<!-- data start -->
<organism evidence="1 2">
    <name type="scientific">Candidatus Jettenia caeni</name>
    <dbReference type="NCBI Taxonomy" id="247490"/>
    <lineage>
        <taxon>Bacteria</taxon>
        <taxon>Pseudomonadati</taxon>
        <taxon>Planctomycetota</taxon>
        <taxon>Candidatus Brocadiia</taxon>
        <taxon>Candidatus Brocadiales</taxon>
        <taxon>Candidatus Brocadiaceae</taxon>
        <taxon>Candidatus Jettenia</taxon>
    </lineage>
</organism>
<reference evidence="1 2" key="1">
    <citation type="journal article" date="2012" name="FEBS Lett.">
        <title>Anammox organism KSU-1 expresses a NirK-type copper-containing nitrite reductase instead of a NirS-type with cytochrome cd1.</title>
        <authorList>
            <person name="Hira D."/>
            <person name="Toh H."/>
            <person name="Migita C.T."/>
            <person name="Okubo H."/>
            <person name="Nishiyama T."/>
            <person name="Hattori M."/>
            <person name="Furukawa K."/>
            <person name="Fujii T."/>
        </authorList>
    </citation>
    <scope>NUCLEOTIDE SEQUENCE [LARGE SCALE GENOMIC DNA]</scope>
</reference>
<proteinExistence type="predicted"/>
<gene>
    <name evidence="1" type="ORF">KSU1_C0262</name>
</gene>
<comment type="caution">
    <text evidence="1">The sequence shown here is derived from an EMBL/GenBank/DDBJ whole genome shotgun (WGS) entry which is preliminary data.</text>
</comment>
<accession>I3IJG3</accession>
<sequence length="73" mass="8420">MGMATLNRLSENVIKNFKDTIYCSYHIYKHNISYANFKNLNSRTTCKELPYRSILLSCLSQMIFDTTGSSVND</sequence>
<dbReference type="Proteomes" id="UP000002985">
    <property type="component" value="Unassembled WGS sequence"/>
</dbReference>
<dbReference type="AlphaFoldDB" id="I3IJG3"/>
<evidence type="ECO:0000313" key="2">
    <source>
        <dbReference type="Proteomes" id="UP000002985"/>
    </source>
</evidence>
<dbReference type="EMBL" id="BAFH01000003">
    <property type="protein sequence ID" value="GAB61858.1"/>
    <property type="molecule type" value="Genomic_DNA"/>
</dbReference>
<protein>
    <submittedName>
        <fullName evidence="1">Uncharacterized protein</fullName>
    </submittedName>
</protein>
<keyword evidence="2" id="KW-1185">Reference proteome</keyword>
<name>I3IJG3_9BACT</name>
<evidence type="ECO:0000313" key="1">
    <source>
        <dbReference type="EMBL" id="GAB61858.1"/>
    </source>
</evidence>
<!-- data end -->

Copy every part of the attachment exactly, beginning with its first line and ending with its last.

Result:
<organism evidence="1 2">
    <name type="scientific">Candidatus Jettenia caeni</name>
    <dbReference type="NCBI Taxonomy" id="247490"/>
    <lineage>
        <taxon>Bacteria</taxon>
        <taxon>Pseudomonadati</taxon>
        <taxon>Planctomycetota</taxon>
        <taxon>Candidatus Brocadiia</taxon>
        <taxon>Candidatus Brocadiales</taxon>
        <taxon>Candidatus Brocadiaceae</taxon>
        <taxon>Candidatus Jettenia</taxon>
    </lineage>
</organism>
<reference evidence="1 2" key="1">
    <citation type="journal article" date="2012" name="FEBS Lett.">
        <title>Anammox organism KSU-1 expresses a NirK-type copper-containing nitrite reductase instead of a NirS-type with cytochrome cd1.</title>
        <authorList>
            <person name="Hira D."/>
            <person name="Toh H."/>
            <person name="Migita C.T."/>
            <person name="Okubo H."/>
            <person name="Nishiyama T."/>
            <person name="Hattori M."/>
            <person name="Furukawa K."/>
            <person name="Fujii T."/>
        </authorList>
    </citation>
    <scope>NUCLEOTIDE SEQUENCE [LARGE SCALE GENOMIC DNA]</scope>
</reference>
<proteinExistence type="predicted"/>
<gene>
    <name evidence="1" type="ORF">KSU1_C0262</name>
</gene>
<comment type="caution">
    <text evidence="1">The sequence shown here is derived from an EMBL/GenBank/DDBJ whole genome shotgun (WGS) entry which is preliminary data.</text>
</comment>
<accession>I3IJG3</accession>
<sequence length="73" mass="8420">MGMATLNRLSENVIKNFKDTIYCSYHIYKHNISYANFKNLNSRTTCKELPYRSILLSCLSQMIFDTTGSSVND</sequence>
<dbReference type="Proteomes" id="UP000002985">
    <property type="component" value="Unassembled WGS sequence"/>
</dbReference>
<dbReference type="AlphaFoldDB" id="I3IJG3"/>
<evidence type="ECO:0000313" key="2">
    <source>
        <dbReference type="Proteomes" id="UP000002985"/>
    </source>
</evidence>
<dbReference type="EMBL" id="BAFH01000003">
    <property type="protein sequence ID" value="GAB61858.1"/>
    <property type="molecule type" value="Genomic_DNA"/>
</dbReference>
<protein>
    <submittedName>
        <fullName evidence="1">Uncharacterized protein</fullName>
    </submittedName>
</protein>
<keyword evidence="2" id="KW-1185">Reference proteome</keyword>
<name>I3IJG3_9BACT</name>
<evidence type="ECO:0000313" key="1">
    <source>
        <dbReference type="EMBL" id="GAB61858.1"/>
    </source>
</evidence>